In its normal state a healthy human brain is constantly active. Its constantly busy monitoring, adjusting and repairing the body in order to make it function with optimum efficiency. Out of all that activity arises the mind which is also perpetually busy and active in associating, sensing, perceiving, retrieving and storing data in order to keep you alive and well in a competitive and challenging society.
This constant activity is one of the biggest obstacles to good focus and concentration. It can be very difficult to focus and concentrate when thoughts and emotions are always interfering with our attention. But this is the normal way in which the brain and mind work.
If you don’t know it by now the brain works and behaves much like a muscle. So to train it you exercise it like you would a regular muscle. The more you exercise it, the stronger it gets. To most people the brain does not feel as if it’s a muscle, it’s just a organ in the head that stores memories and enables thinking. But I assure you that with proper guidance and training you will soon discover that it behaves very much like a muscle. As you start to exercise it you will start to feel it. You discover that you can do more things with your brain and mind than you ever thought was possible.
How You Grow a Better Brain
Craig Ramey of the University of Alabama says that the brain and education are almost synonymous. Children need to rehearse in order to learn new skills. Without practice, new skills are lost. If you don’t use it you lose it; this is as true for cognitive skills as it is for muscles.
Brain cells, like muscles, need exercise in the form of education or other stimulating experiences to stay healthy. Researchers have found that the brain’s great capacity to physically change and become more powerful with experience – once thought to be limited to childhood – remains throughout life.
Mental exercise, scientists are finding, causes physical changes in the brain, strengthening connections between brain cells called synapses and actually building new connections. Such physical changes can occur within seconds, as when we shift attention, or they may take hours or days, as some memories are cast into the biological ingots that last a lifetime.
Research indicates that certain exercises can build up specific brain areas, and some scientists are setting up programs to use this new knowledge to help learning-disabled children. New research also shows that the aging brain retains much of the same capacity as a child’s brain to rewire itself.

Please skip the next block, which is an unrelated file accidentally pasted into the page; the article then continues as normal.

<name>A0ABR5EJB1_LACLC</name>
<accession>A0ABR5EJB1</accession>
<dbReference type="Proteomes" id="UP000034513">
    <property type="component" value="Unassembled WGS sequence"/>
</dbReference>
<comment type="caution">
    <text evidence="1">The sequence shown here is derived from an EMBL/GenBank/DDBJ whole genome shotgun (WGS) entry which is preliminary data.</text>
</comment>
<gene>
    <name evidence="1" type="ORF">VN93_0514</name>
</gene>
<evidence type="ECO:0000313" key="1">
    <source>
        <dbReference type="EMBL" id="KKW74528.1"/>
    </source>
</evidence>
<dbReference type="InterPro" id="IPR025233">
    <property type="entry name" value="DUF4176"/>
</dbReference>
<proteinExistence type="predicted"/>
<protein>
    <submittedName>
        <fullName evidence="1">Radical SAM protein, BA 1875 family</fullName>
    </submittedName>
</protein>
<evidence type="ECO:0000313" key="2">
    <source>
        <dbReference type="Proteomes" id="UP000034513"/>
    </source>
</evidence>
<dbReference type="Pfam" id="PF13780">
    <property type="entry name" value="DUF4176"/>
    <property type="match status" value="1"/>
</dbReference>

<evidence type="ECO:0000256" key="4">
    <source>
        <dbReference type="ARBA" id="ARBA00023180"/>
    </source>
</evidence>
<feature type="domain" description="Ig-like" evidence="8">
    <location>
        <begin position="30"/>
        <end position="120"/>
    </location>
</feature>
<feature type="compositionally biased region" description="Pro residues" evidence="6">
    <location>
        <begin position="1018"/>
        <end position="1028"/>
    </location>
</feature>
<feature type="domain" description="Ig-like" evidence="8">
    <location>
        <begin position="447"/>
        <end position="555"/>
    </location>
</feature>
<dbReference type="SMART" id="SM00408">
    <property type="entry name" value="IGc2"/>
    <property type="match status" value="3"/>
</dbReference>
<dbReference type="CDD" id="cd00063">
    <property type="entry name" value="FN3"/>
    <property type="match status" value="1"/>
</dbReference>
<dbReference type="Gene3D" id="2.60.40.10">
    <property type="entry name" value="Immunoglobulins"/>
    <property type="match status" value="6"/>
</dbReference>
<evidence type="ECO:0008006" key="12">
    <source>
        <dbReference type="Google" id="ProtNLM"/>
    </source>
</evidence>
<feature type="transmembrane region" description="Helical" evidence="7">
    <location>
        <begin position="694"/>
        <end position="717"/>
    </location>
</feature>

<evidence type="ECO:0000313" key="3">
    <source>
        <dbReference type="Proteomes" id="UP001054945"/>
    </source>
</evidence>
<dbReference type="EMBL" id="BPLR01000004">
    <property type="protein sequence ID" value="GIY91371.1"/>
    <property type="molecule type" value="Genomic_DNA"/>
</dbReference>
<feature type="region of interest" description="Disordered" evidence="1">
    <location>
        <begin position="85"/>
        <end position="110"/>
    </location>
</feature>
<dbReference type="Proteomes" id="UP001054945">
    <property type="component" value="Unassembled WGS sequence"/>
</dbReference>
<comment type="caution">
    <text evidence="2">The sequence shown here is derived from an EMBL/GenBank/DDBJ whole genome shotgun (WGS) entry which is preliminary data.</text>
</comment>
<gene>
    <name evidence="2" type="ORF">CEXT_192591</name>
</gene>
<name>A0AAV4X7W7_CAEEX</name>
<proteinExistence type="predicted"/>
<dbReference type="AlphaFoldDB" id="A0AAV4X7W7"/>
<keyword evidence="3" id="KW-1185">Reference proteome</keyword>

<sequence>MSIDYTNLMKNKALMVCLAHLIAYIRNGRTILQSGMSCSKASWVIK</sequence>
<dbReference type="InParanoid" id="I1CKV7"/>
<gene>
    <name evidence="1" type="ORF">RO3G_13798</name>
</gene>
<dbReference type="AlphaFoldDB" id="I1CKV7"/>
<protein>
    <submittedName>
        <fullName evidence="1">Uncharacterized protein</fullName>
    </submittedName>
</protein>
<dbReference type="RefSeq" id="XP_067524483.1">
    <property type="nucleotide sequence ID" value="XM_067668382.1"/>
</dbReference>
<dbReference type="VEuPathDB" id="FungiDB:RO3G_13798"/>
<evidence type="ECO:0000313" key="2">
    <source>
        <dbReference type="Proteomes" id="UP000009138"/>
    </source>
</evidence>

When you direct your thoughts or attention to a given perception, you are activating specific areas of your brain. For example, when you look at something your occipital lobe fires up, when you listen to something your temporal lobe fires up, when you plan for the future your frontal lobe fires up.
In an experiment the subject was encouraged to touch a rotating disc with only the three middle fingers of its hand. After several thousand disk rotations, the area in the cortex devoted to the three middle fingers was expanded at the expense of that devoted to the other fingers. The same applies when you train a specific ability of the mind. The neural network which controls the specific ability grows in number and connections and the ability gets stronger, more efficient and precise. It expands and develops in maturity and capability.
The mental patterns which you use the most during your lifetime get more and more ingrained, habitual and fixed as you get older. In the terms of brain and mind activity, you become more of the same.
When you use your mind rigorously, the brain grows new dendrites. These are the thin branch-like structures that stimulate and carry information between brain cells. If you work hard on solving logical problems, language and math, you grow dendrites in your left brain and it gets more connected and becomes more powerful. If you work on solving abstract problems, spatial and emotional you develop your right brain and it grows to become more powerful. If you work hard on solving future related problems, multitasking, planning ahead, prospective memory, meta-cognitive tasks you develop your frontal lobes.
It may be hard to change new behaviors because you may have to make physical changes in your brain as your neurons and tendons grow. Challenges, problems to solve, exercises etc. all have the effect of forcing the brain to form more connections between brain cells, more tendons, enabling it to function at a higher level of performance.
To exercise your body you may go to the gym where you have specially made tools to exercise and train specific muscles. We have developed specific “mental weights” for you to exercise and train a specific mental muscle, the master muscle of your brain, your focus and concentration muscle.